Skills you'll gain: Computer Programming, Other Programming Languages, Linux, Python Programming, Computer Architecture, Operating Systems, Statistical Programming
Mixed · Course · 1-4 Weeks
Skills you'll gain: Big Data, Data Management, Apache, Data Analysis, Data Model, Data Analysis Software, Data Architecture, Data Mining, Data Structures, Data Warehousing, Database Application, Extract, Transform, Load, SQL, Statistical Analysis
Beginner · Course · 1-3 Months
Skills you'll gain: Computational Logic, Computer Architecture, Computer Networking, Computer Programming, Differential Equations, General Statistics, Mathematics, Network Architecture, Probability & Statistics, Programming Principles, Theoretical Computer Science
Intermediate · Course · 1-3 Months
Skills you'll gain: Algorithms, Theoretical Computer Science, Operating Systems, Design and Product, Entrepreneurship, Leadership and Management, Mathematics, Problem Solving, Research and Design, User Experience
Intermediate · Course · 1-4 Weeks
When it comes to Computing, hardware refers to the physical parts of a device that users interact with such as a keyboard, hard drive, or monitor. This is in contrast to software, which are the operating systems, applications, and other virtual computing programs that help users carry out tasks.
Hardware can be created and manufactured by big tech names, such as Microsoft or Apple, or by hobbyists and smaller companies using Arduino, embedded-systems software, and other tools. Learning about hardware is important to making computer-based technologies functional for our everyday lives, as well as critical for maintaining and repairing them.
Given the many applications of hardware studies—from security, to product design, to the IoT—jobs in hardware are varied depending on whatever specialty learners want to explore.
Opportunities in Computer Hardware Engineering in particular can expect their field to grow a steady five percent through 2026—as fast as average. However, Engineers going the IoT route can expect to enter a market estimated to reach a value of USD 1256.1 billion by 2025. Related roles that can enjoy this lucrative market include Embedded Systems Engineer, Raspberry Pi Developer, Arduino Developer, and others.
Hardware courses offered through Coursera equip learners with knowledge in hardware description languages such as VHDL and Verilog; design methods; embedded architectures; software that can manipulate hardware; 3D printing hardware; IoT applications; hardware security; and more.
Lessons on hardware are taught by instructors from major tech names and universities, including University of Colorado, University of Illinois, EIT Digital, University of Maryland, and other organizations. Learners can enjoy exploring hardware with instructors specializing in Electrical and Computer Engineering, Information Technology, Mathematics, and other disciplines. Course content on hardware is delivered via video lectures, hands-on projects, readings, quizzes, and other types of assignments.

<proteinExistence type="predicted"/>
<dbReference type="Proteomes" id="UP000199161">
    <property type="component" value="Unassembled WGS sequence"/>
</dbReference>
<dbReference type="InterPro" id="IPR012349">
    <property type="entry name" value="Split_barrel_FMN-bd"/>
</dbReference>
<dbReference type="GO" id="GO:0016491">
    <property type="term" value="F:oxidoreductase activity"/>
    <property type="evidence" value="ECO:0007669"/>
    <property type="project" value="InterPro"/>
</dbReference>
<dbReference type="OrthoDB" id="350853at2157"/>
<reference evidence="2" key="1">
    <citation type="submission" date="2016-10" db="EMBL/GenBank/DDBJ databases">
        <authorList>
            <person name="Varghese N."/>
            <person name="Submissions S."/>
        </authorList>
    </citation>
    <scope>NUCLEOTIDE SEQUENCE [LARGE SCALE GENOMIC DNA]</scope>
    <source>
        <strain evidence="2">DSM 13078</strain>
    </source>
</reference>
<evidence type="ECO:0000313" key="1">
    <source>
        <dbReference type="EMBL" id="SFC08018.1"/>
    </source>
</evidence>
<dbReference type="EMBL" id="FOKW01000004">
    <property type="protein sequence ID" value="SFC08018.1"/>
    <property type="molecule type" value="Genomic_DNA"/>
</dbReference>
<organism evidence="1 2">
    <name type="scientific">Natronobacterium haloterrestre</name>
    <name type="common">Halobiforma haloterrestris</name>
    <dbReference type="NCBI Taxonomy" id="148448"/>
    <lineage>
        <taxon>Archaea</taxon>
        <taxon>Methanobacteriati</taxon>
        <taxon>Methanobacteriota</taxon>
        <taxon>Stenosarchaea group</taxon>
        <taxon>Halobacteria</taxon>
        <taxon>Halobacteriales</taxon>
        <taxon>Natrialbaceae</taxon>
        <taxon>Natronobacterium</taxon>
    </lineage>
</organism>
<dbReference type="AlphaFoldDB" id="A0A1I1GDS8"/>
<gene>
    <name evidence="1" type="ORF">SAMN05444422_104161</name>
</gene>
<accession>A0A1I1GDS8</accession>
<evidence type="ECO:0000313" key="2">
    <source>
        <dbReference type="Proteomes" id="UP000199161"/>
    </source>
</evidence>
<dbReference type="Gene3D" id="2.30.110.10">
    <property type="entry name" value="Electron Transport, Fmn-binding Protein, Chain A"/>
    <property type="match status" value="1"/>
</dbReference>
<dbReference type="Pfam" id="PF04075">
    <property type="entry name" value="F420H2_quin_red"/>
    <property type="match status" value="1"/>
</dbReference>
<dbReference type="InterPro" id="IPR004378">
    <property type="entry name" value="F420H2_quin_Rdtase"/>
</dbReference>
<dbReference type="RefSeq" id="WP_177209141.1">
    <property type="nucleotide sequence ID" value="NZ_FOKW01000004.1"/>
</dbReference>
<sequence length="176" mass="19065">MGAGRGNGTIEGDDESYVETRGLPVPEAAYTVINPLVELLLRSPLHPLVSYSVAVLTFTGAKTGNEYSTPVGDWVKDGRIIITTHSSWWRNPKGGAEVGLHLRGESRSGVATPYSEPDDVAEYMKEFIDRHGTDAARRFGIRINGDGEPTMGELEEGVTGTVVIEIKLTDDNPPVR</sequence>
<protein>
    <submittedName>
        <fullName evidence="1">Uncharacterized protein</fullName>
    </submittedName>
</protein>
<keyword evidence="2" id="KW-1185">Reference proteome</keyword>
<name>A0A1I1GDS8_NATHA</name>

The skills and experience you might need to already have before starting to learn hardware are understanding the basics of how software and hardware intersect in devices, computers, operating systems, embedded systems, and assorted data structures. You might want to have some engineering aspects in your background and skills or work experience in hardware components and operating systems. You might be familiar with how embedded devices are impacting manufacturing in the Internet of Things, and you might want to also know about wireless sensor networks.
The kind of people best suited for roles in hardware are mainly people who are interested in computers, are technologically oriented, or have an engineering or computer science background, gained either in online courses, internships, or on-the-job training. Understanding hardware is for those who want to know about physical components, like computers, monitors, peripherals, 3D printing equipment, and embedded systems. The people best suited for roles in hardware may also likely have knowledge of programming languages like Java, Python, C, C+, and Verilog, key languages for computer engineers.
Common career paths for someone in hardware are generally working for a technology company, manufacturing firms, or even a large institution like a college university or online distribution service. You may start either in software or hardware environments and then extend your background of engineering skills or computer science skills to move into areas of installation and maintenance of computers, servers, circuit boards, routers, printers, and similar areas.
Some of the topics related to hardware that you can study include machine learning, cloud networks, systems architecture, network security, computer maintenance, and data storage. These topics may bring a fuller understanding to you when trying to tackle all the information available about hardware for computers and devices. When learning about hardware, you could spend equal amounts of time studying these and other topics related to the computer and system machinery industries.